Rockabilly 101…..Hot-Rod Rockabilly



Hot Rod Lincoln” was recorded in 1955 as an answer song to “Hot Rod Race“, a 1951 hit for Arkie Shibley and his Mountain Dew Boys. Hot Rod Race tells the story of a late-model Ford and Mercury who end up racing along the highway, neither driver gaining an advantage, and staying “neck and neck” until they are both overtaken (to their amazement) by a kid in “a hopped-up Model A”.

“Hot Rod Lincoln” was written by Charlie Ryan, who had also recorded a version of “Hot Rod Race“, and W. S. Stevenson. It begins with a direct reference to Shibley’s earlier ballad, stating “You heard the story of the hot rod race that fatal day, when the Ford and the Mercury went out to play. Well, this is the inside story and I’m here to say, I’m the kid that was a-drivin’ that Model A.”

Ryan owned a real hot rod that was built from a 1948 12-cylinder Lincoln chassis shortened two feet and with a 1930 Ford Model A body fitted to it. Thus the song explains how in “Hot Rod Race” a kid in a Model A could have outrun late-model Ford and Mercury sedans. Ryan actually raced his hot rod against a Cadillac sedan driven by a friend in Lewiston, Idaho, driving up the Spiral Highway (former U.S. 95) to the top of Lewiston Hill. His song, however, keeps the same location as “Hot Rod Race“, namely Grapevine Hill, which is an old-time local southern California nickname for the long, nearly straight grade up Grapevine Canyon to Tejon Pass, near the town of Gorman, California, between Los Angeles and Bakersfield.

The first release of “Hot Rod Lincoln”, in 1955, was recorded by co-writer Ryan, recording as Charlie Ryan and The Livingston Brothers.[1] Ryan’s 1959 version, on 4 Star, as Charlie Ryan and The Timberline Riders, is probably better known.


Hot Rod Race” is a Western swing song about an automobile race out of San Pedro, California, between a Ford and a Mercury. Released in November 1950, it broke the ground for a series of hot rod songs recorded for the car culture of the 1950s and 60s.[1] With its hard driving boogie woogie beat, it is sometimes named one of the first rock and roll songs.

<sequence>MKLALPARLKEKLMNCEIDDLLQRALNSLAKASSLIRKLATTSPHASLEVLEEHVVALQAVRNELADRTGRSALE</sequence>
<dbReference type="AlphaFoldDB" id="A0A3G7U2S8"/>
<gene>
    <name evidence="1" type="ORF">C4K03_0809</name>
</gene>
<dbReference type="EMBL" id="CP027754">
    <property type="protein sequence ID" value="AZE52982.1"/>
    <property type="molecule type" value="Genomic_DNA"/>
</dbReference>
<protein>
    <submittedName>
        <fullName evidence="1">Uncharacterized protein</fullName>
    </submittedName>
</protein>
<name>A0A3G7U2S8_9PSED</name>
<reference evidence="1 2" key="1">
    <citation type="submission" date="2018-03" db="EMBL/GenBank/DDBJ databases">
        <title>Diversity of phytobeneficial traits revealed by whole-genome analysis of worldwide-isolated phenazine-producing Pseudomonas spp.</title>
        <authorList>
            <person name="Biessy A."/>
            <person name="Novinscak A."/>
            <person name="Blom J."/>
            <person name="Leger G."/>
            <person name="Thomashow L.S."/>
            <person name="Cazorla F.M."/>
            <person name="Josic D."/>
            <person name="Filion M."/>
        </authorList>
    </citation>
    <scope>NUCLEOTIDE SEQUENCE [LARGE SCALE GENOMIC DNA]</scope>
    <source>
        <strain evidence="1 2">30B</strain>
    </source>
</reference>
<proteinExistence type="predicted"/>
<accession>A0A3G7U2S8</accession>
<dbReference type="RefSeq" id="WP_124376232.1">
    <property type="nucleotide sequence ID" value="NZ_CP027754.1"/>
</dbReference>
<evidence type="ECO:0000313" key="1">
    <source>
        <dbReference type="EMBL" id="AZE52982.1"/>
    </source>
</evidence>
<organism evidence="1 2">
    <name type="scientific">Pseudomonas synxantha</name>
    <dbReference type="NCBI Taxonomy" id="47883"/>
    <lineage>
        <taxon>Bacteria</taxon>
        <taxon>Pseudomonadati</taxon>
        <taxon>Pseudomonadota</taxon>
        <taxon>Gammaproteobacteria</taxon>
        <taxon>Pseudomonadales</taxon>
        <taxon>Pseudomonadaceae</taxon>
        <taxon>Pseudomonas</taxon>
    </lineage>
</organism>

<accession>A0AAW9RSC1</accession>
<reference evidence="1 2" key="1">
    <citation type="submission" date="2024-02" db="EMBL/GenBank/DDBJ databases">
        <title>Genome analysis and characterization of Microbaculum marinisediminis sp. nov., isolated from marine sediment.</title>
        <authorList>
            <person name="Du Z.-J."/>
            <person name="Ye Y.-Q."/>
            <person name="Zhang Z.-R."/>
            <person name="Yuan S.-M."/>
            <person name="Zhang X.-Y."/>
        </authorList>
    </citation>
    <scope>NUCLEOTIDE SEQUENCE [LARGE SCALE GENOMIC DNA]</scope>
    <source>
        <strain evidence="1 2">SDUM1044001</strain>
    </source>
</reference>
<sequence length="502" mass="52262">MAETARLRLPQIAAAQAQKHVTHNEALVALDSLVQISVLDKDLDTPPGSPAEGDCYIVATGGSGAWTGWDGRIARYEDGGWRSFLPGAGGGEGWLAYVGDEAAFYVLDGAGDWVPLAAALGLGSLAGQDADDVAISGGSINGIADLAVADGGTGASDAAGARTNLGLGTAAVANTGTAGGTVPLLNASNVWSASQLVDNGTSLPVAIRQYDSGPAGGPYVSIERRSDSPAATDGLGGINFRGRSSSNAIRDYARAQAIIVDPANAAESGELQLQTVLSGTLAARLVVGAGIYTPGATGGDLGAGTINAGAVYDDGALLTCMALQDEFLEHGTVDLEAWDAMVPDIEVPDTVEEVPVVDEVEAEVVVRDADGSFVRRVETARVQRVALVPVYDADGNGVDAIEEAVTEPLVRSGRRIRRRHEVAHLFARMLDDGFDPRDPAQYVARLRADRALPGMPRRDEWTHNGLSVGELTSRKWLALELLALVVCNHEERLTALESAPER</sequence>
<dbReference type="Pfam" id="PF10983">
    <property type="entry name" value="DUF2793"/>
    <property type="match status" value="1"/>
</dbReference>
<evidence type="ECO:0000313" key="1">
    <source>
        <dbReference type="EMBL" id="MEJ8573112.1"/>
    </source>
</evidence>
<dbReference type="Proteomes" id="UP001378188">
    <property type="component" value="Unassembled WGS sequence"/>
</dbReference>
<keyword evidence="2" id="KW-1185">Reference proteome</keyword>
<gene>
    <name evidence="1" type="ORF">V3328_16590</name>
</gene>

Written by George Wilson, it became a major hit for Arkie Shibley and his Mountain Dew Boys (Gilt-Edge 5021), staying on the charts for 7 weeks, peaking at #5 in 1951.[2] Trying to repeat his success, Shibley recorded at least four follow-up songs.

Ramblin’ Jimmie Dolan, Tiny Hill, and Red Foley, all released versions in 1951; Hill’s version reached #7 on the Country charts and # 29 on the pop charts.

Shibley’s record may have climbed higher and outpaced any of the others, but his second verse opened up with:

Now along about the middle of the night
We were ripping along like white folks might.

Eastern radio stations, never a fan of Western swing anyway, refused to play it.[3]

Dolan changed the verse to say “plain folks”; Hill to “rich folks”; and Foley to “poor folks”.

The song ends with:

When it flew by us, I turned the other way.
The guy in Mercury had nothing to say,
For it was a kid, in a hopped-up Model A.

These lyics set the stage for an “answer song” called “Hot Rod Lincoln“, first recorded in 1955.

and here are a few more songs for you to rev up your engines…

Herman, Hermy-Hey Hot Rod

Bobby Paige-Little Hot Rod

Bruce MacDonald-Drag Race Mama


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Co-founder of 50thirdand3rd, stepped away to spend time with family and write. From Pittsburgh, now in Florida, Cool Canadian artist wife, 4 great kids, and two granddaughters!! I'm a lucky guy!

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